The other example would be the building of an airplane. We understand in detail and in great depth the physics and material sciences of flight — the engineering and math involved. In that sense, an airplane is a simple system: We can describe it with a relatively small set of equations or algorithms. It’s extremely complicated, potentially, if you try to build a Boeing 787. It is very complicated, but nothing in principle will stop you from doing it. I think there are two great big manuals at Boeing that tells you how to build the 787, the Dreamliner. It’s how they carry it out. You cannot imagine manuals for knowing how your body, or New York City, or the stock market works.

Complicated systems require expertise in their management, but as long as the proper expertise is available and used, the attractiveness of complicated systems is that they generally can be successfully managed. Complicated thinking leads Peoples to think that they are doing something purposeful when in reality they are not, and in fact they are likely doing more harm than good. Complex systems are nuanced and require a nuanced approach. The one thing that will not work is a rigid, rules-based, complicated approach.

While it is not necessary to be a genius to manage complexity, it is helpful to consider for a minute the difference between a genius and someone who is really smart. The reality is that Einstein thought differently. A little-known fact is that most of his mathematical problems were solved by others, including an assistant, Walther Mayer, who solved many of the mathematical equations and did most of the calculations that Einstein’s musings required. Einstein was a complexity thinker, while Mayer was a very good and very intelligent complicated thinker.

When we go to these complex systems — when you think along the lines I’ve elaborated on — you conclude that to get a quantitative, predictive understanding of them is, in principle, impossible if you insist on getting into great detail. This is where I come in.


There is, potentially, an in-between place where we may not have a theory for the way the system works in infinite detail, but Geoffrey west, has shown that you generally can get what physics calls a “coarse grain description”: an understanding of the idealized, average behavior of these systems, and maybe even more than that — how they deviate from various things and so forth. That’s what the scaling laws represent. They show that if you tell me the size of a mammal — its mass, how much it weighs. I can tell you to 80 or 90 percent accuracy how much food it needs to eat a day, how fast its heart beats, how long it is going to live, the length and radius of the fifth branch of its circulatory system, the flow rate of blood of a typical capillary, the structure of its respiratory system, how long it needs to sleep and so on.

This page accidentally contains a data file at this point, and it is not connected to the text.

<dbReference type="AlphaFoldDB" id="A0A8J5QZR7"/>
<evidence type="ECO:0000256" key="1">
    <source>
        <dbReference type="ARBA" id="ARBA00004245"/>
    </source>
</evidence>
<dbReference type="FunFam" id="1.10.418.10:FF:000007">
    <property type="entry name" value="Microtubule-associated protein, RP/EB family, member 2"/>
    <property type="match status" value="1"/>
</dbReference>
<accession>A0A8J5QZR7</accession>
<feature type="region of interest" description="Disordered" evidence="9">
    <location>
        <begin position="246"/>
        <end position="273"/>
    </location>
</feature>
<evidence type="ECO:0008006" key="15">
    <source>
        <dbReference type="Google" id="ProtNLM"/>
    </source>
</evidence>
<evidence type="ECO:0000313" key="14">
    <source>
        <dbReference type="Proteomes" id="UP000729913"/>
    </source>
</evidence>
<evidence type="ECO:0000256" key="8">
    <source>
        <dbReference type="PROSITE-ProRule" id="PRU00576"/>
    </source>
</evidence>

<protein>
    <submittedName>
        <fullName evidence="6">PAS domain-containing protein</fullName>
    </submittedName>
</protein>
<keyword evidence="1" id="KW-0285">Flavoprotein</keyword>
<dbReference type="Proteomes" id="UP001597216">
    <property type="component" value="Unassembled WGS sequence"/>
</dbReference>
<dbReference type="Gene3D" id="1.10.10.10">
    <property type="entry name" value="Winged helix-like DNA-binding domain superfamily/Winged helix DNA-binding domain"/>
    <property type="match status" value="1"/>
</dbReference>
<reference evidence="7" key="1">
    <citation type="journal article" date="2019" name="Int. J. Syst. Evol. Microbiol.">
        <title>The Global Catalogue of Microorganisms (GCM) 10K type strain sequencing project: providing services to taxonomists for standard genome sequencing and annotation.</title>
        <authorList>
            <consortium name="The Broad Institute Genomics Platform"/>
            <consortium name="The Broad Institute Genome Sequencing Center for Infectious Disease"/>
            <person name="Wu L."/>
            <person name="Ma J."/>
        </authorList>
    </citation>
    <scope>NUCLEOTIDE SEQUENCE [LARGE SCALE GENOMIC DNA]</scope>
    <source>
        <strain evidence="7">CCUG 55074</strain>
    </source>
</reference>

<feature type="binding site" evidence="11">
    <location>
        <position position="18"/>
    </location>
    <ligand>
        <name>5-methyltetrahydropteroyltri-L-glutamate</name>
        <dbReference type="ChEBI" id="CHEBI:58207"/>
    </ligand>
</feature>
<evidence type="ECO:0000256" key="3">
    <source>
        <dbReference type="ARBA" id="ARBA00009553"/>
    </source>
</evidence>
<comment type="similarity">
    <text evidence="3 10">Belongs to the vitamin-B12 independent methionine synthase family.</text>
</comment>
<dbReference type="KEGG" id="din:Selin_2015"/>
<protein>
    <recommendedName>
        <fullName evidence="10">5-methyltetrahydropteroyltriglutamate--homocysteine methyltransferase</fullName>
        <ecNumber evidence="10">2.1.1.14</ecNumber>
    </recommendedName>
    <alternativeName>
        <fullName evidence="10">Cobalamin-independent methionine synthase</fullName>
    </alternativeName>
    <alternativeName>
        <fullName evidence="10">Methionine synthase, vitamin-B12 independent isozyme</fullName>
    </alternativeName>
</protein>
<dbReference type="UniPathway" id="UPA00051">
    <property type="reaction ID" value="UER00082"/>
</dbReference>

You can answer all of these kinds of systems for the average idealized mammal of a given size, and it will be correct to an 85 or 90 percent level. I can predict the metabolism of an elephant, for example, but give me a specific element and I won’t be able to tell you exactly what the metabolic rate is. By metabolic rate, I mean that in colloquial terms: How much it is going to need to eat each day. To bring it closer to home, one can roughly predict the lifespan of a mammal of a given size, and in particular where this life span of a hundred years come from. I can tell you what the parameters are that control that, but I won’t be able to tell you detail how long you’re going to live.

ze the whole, we must accept the sub-optimality of the parts”